*After registering for this video, you will receive an e-mail with a link to the performance.*
*Registration is currently available only to those with cornell.edu accounts*
“It isn’t merely the grace and power of their dancing or the beauty of their singing that rivets the attention, but the sheer joy and love that emanates from their being.” – Paul Simon
For 60 years, South Africa’s five-time GRAMMY Award winners, Ladysmith Black Mambazo has warmed the hearts of audiences worldwide with uplifting vocal harmonies, signature dance moves and charming onstage banter. It was Paul Simon’s 1987 Graceland album that introduced Ladysmith Black Mambazo to the world. The late former South African President Nelson Mandela designated the group “South Africa’s cultural ambassadors to the world,” a title the members carry with them with the highest honor.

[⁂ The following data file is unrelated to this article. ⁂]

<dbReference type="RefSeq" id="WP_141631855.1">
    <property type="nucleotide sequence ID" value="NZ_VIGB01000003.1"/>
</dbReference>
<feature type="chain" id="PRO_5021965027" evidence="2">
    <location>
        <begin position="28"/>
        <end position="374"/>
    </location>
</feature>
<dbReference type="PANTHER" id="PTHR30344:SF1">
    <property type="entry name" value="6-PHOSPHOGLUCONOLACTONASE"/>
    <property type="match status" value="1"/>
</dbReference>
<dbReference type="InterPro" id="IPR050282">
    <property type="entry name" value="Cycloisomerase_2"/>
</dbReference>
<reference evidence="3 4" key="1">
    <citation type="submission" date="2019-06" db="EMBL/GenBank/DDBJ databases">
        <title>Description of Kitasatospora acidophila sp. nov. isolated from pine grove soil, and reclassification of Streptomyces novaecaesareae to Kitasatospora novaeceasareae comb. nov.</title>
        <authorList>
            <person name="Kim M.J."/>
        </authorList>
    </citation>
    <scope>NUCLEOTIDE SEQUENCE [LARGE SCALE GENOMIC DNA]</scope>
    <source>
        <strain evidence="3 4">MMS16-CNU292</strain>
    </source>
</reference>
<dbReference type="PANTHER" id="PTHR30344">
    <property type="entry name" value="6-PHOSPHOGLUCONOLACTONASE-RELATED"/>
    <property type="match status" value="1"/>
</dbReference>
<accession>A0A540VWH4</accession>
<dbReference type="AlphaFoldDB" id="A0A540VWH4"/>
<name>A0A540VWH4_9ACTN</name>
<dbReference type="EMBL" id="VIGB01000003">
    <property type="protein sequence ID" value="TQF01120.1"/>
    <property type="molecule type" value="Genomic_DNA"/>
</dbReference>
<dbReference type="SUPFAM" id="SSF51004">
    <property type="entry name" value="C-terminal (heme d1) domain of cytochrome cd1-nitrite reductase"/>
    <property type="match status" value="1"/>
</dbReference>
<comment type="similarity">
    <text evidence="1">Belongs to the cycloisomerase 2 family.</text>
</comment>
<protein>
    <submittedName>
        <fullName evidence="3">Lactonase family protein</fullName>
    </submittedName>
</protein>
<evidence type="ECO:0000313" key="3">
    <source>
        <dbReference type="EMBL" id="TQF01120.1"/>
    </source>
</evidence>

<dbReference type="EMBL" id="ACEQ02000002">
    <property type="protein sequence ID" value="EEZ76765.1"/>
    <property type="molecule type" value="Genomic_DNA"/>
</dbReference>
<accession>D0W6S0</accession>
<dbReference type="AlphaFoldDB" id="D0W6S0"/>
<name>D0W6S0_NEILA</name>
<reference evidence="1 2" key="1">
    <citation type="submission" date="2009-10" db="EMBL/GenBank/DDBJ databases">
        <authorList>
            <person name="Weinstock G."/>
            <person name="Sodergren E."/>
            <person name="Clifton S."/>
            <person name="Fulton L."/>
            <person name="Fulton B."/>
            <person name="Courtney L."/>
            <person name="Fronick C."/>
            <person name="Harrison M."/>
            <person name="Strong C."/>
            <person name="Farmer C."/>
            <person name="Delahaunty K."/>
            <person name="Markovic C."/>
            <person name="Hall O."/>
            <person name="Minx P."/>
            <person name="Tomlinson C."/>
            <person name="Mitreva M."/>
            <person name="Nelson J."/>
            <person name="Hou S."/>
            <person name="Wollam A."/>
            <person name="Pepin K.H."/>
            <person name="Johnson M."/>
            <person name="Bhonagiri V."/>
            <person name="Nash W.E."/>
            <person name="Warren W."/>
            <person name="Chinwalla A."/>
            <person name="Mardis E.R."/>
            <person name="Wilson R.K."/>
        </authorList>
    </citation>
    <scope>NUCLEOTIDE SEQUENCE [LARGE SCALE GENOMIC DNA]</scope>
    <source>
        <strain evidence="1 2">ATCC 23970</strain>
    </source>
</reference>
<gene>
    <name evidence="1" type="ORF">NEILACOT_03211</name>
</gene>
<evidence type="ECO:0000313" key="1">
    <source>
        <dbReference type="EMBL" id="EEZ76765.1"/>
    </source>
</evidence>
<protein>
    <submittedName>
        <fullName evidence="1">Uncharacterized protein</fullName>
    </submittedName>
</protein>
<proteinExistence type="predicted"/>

Ladysmith Black Mambazo sings from a traditional music style called isicathamiya (is-cot-a-ME-Ya), which developed in the mines of South Africa. It was there that black workers were taken to work far away from their homes and families. Poorly housed and paid, the mine workers would entertain themselves after a six-day week by singing songs into the wee hours on Sunday morning. When the miners returned to their homes, this musical tradition returned with them. Ladysmith Black Mambazo has performed for millions of people, singing a message of peace, love and harmony.